"Our employees have a good eye," Solano said. "They're always moving things around. You always see something different every time you walk into the shop."
Good Vibrations, Plotzker said, also changes store features regularly and has staffers assigned to visual merchandising, including a full-time person in the home office.
"We recently added GV-branded 'category signage' along the perimeter of our stores," Plotzker said, "letting customers know where to go if they're interested in a particular area."
When it comes to what to stock and how much, Plotzker pointed to Good Vibrations' 29 years in business, during which the chain has kept track of sales data, customer requests and feedback and comments from sales associates.
"Our buyers can pretty much follow their guts when purchasing products," he added, "knowing what our customers will or won't be interested in."
Goswick said Adam & Eve takes some of its buying cues from the chain's catalog and Internet business, but staffers at the retail stores are a crucial source of information.
"We want our employees to be consultants — to talk to customers and find out what they want," he said. Goswick added that the chain doesn't "go too deep on any one product unless it's a fast mover or we see there's demand for it."
Jenkins, who has run his stores for 15 years, agrees that it's important to "learn your customer," adding that experimentation is key to discovering customer preferences. "You have to keep buying new product," he said, "and keep changing until you find out what they like."
He takes a conservative approach to purchasing, advising owners to "buy what you think you need at the beginning and re-buy what sells. You'll know after a day or two if you need to reorder."
Said Solano, "We try to pay attention to trends."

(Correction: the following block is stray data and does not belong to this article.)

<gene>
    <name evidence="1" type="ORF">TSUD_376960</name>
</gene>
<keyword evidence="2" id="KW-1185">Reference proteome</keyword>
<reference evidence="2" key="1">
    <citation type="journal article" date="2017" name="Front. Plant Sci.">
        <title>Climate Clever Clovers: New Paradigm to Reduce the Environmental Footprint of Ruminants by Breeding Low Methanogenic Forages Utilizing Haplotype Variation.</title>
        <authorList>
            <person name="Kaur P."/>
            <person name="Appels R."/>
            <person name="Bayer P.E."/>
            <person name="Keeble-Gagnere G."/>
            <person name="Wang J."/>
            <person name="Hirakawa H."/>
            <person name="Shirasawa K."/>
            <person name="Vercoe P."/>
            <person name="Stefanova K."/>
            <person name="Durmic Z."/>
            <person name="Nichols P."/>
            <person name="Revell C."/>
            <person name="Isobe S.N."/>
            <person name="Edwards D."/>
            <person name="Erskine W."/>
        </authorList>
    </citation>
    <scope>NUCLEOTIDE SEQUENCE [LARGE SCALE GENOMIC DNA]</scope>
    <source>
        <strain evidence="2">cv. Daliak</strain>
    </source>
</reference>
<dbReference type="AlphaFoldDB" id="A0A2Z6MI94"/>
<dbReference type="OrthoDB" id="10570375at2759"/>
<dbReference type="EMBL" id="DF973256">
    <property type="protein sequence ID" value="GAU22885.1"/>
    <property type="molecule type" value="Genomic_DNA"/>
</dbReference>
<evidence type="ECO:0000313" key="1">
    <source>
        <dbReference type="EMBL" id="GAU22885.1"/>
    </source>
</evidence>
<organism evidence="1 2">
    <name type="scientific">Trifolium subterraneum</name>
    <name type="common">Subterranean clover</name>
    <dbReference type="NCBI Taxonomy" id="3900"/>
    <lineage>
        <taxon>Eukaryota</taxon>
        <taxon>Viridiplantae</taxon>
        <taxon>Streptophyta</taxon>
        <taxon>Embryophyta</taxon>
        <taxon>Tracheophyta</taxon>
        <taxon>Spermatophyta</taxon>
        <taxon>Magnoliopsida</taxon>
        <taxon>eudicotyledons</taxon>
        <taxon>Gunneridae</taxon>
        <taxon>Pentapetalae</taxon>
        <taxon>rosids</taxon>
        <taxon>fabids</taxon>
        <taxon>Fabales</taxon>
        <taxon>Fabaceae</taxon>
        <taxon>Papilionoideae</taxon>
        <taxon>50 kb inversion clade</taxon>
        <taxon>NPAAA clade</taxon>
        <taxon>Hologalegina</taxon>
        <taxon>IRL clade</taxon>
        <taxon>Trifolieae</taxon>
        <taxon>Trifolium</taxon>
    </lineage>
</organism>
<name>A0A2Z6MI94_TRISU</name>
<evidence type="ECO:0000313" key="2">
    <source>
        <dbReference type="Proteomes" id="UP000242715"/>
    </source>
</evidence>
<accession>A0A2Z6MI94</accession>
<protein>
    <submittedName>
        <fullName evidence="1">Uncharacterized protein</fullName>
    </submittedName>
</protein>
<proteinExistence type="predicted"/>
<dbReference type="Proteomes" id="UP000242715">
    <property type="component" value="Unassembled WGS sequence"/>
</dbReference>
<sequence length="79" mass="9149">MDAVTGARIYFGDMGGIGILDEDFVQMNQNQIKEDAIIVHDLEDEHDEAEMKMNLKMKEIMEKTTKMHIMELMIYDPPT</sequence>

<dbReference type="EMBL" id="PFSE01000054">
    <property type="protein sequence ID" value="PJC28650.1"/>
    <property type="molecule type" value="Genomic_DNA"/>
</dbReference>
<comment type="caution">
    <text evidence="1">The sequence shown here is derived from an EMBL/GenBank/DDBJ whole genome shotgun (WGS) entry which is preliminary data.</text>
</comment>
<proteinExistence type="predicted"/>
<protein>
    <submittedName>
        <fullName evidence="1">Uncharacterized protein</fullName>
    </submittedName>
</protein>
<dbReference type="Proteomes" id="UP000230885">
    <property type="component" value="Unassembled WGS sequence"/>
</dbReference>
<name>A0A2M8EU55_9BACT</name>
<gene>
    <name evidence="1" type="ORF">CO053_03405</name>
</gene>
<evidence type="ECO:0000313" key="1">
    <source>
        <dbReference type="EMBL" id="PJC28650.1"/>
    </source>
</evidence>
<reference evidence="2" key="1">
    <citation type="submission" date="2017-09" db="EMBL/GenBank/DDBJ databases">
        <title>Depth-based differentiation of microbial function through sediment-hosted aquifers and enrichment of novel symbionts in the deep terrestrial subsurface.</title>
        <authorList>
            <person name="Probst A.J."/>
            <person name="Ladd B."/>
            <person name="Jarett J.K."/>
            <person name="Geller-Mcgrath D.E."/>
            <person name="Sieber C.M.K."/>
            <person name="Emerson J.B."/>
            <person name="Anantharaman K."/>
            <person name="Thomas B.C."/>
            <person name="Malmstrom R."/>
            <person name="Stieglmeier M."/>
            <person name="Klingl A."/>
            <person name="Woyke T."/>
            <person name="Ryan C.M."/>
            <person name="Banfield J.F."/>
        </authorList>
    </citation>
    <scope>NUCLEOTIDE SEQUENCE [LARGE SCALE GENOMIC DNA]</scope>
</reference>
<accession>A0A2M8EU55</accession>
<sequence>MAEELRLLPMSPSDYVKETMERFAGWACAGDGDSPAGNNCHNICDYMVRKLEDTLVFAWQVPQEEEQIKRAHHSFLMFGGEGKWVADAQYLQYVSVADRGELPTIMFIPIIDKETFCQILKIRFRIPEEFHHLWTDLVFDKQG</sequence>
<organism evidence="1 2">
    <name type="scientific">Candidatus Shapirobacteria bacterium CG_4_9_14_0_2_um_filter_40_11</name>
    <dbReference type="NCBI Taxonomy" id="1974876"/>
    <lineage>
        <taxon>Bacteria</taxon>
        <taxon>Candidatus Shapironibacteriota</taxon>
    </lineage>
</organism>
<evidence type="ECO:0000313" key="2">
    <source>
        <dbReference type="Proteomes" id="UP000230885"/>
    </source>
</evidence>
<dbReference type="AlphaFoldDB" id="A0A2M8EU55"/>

Solano uses high-end vibrators and compact, discreet sex toys as examples. Other considerations are price point, demographics, quality of materials and manufacture, and, of course, asking customers what they'd like to see in the store.
Computer software can be a powerful tool not only for keeping track of merchandise but for determining when and how much to order. Dave Piasecki, writing for the mainstream website InventoryOps.com, counsels business owners to establish that the software can do what they want it to do and be able to modify it to do any specialized tasks the off-the-shelf version doesn't.
It's also important, Piasecki said, to know exactly what information a program seeks and for that information to be accurate. Software can calculate the most cost-efficient order quantities of different items, for example, but not if you don't know what numbers to plug into the formula.
Goswick uses Intuit's Quickbooks Point of Sale, which he called "not the most robust inventory program but easy to use," and one that integrates with other Intuit programs. "It's really handy software for the newbie," he said.
Babeland, Solano said, just bought a multifunction package from Ecometry, which she said has powerful programs for inventory control and forecasting.
In short, by using econometric tools, sales history, customer feedback and common sense, retail personnel can predict what they need to have on hand.
"We make educated guesses," Solano said. "There's some science, and also some luck."